Okay, phone calls don’t necessarily trump lead forms for trackability, but it’s a tie at the very least. Call tracking solutions provide all the same metrics for calls that you are accustomed to seeing for digital leads. Marketing source, campaign, keyword, cookie data, it’s all there. And you can get this data wherever you need it.
- Resource Commitment
You may be thinking that driving inbound phone calls would be an enormous drain on your internal resources, especially when compared to lead forms. The truth is that managing, nurturing, and trying call web leads takes a ton of manpower, even if you are using a marketing automation solution.
Phone calls do require sales agents to answer the phone, but isn’t that what they want to do? Sales agents want to talk to motivated consumers on the phone. Plus, when you use a call intelligence platform, you can set custom filtering and routing rules so your call center or sales team only spends time on qualified calls.
The online lead form once reigned supreme, but in the ever-evolving customer journey, the phone call has made a comeback. See how leading marketers are using phone calls and call intelligence to transform their lead generation strategy.
This article is right on about the follow up strategy for trade show leads. When I started IT’S YOUR CALL I knew that most companies didn’t do the necessary follow up on leads gathered from trade shows. I went to exhibitors at small business trade shows and asked who would do the lead qualification to all the prospects in their gold fish bowls? I then explained that being a B2B telemarketing service we could help them out!
The trade show is winding down and the exhaustion is setting in. So much planning! So much work! You’ve got a bunch of hard-earned leads when that nagging thought creeps in… what happens now? Do we have a solid plan to make the most ROI from these fresh contacts?
According to new research from Certain, 57% of survey respondents said it takes their organization four days or more to follow up with leads after an event concludes. Only 6% can follow-up with prospects on the same day or the day following the event. Timing is the key for successful follow up. Is your sales team ready for the leads that you gathered?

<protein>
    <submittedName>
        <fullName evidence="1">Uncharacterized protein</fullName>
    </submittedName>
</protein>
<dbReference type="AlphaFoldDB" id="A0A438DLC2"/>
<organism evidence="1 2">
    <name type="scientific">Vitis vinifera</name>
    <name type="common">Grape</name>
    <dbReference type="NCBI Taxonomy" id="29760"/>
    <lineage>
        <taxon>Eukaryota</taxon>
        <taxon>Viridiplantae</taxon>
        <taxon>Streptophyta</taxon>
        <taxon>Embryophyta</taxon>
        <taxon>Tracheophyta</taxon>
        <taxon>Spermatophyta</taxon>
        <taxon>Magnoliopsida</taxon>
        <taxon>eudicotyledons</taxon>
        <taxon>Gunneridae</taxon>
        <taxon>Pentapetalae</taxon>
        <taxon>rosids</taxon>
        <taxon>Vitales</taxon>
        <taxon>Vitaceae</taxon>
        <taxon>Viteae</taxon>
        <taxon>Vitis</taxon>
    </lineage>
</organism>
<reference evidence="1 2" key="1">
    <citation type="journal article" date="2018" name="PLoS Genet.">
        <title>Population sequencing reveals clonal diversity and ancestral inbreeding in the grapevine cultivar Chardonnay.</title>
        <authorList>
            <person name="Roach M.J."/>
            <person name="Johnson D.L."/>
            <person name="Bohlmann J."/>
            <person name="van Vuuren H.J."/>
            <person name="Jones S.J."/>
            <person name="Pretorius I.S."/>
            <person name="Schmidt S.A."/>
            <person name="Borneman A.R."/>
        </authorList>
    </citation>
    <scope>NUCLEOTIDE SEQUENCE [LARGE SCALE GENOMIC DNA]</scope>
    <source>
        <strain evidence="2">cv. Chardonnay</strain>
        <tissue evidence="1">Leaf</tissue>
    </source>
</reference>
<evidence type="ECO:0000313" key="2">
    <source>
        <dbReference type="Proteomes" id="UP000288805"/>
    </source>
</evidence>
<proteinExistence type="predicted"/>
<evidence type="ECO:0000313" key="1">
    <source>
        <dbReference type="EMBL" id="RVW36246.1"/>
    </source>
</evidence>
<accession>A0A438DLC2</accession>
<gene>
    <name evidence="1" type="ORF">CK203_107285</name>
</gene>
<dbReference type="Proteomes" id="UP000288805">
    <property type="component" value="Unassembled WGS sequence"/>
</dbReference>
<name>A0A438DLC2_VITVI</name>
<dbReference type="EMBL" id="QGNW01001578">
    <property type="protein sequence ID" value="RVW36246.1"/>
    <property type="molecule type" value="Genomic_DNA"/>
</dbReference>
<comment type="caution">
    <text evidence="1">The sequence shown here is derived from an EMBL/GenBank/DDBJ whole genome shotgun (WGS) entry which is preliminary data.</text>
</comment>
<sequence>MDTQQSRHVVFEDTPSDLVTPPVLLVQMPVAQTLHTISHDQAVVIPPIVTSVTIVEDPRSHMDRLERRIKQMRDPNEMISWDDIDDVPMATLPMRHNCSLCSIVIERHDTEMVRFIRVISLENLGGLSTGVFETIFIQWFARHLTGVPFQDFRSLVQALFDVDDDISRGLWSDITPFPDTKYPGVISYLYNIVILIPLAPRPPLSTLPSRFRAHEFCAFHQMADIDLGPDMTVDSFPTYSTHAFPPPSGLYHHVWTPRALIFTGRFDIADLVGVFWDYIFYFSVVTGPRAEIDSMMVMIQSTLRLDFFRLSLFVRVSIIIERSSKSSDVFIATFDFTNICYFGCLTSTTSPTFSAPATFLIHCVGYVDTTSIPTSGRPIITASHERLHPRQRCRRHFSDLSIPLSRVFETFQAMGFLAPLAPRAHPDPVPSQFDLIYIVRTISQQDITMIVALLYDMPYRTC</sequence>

Having a solid follow-up plan is one of the most important parts of your overall trade show strategy. Too often we find exhibitors don’t have the necessary sense of urgency or a well-thought-out plan to successfully contact leads obtained at the show. It is all too common for leads to NEVER be contacted. Leads seem to “disappear into the ether” without a well-developed and executed after-show protocol.
There are many ways to capture a lead on the show floor and the follow-up method will be the same no matter how they were collected. There are many sophisticated CRM (Customer Relationship Management) systems available that make this process easier. Touch screen and badge scanning technology allows you to instantly capture their info. The most important thing to keep in mind is that leads are time sensitive.
Common Lead Follow-up Methods
- Phone call
- Email — this can be done directly from the show floor if you are using interactive technology.
- Social media – LinkedIn, Facebook and Twitter are powerful and immediate contact points.
- Direct mail including follow-up packets — include a thank you letter, catalog, informational brochures, special offers and maybe even a company branded give-away (people love freebies). Have these prepared before the show to get them out quickly after.
- Best case is to schedule appointments directly from the show floor.
Keep in mind that the follow-up process starts on the show floor by qualifying your prospects properly and organizing their information immediately. Having the staff keep good notes on what the lead was interested in, buying timeline, and purchasing credentials will help identify leads as hot or cold. Using a score card is also an effective way to make sure they are being qualified correctly. Hot leads need to be followed up on immediately, within 48 hours of the show. Again, CRM software can help prepare a lead to go through the sales funnel quickly and efficiently.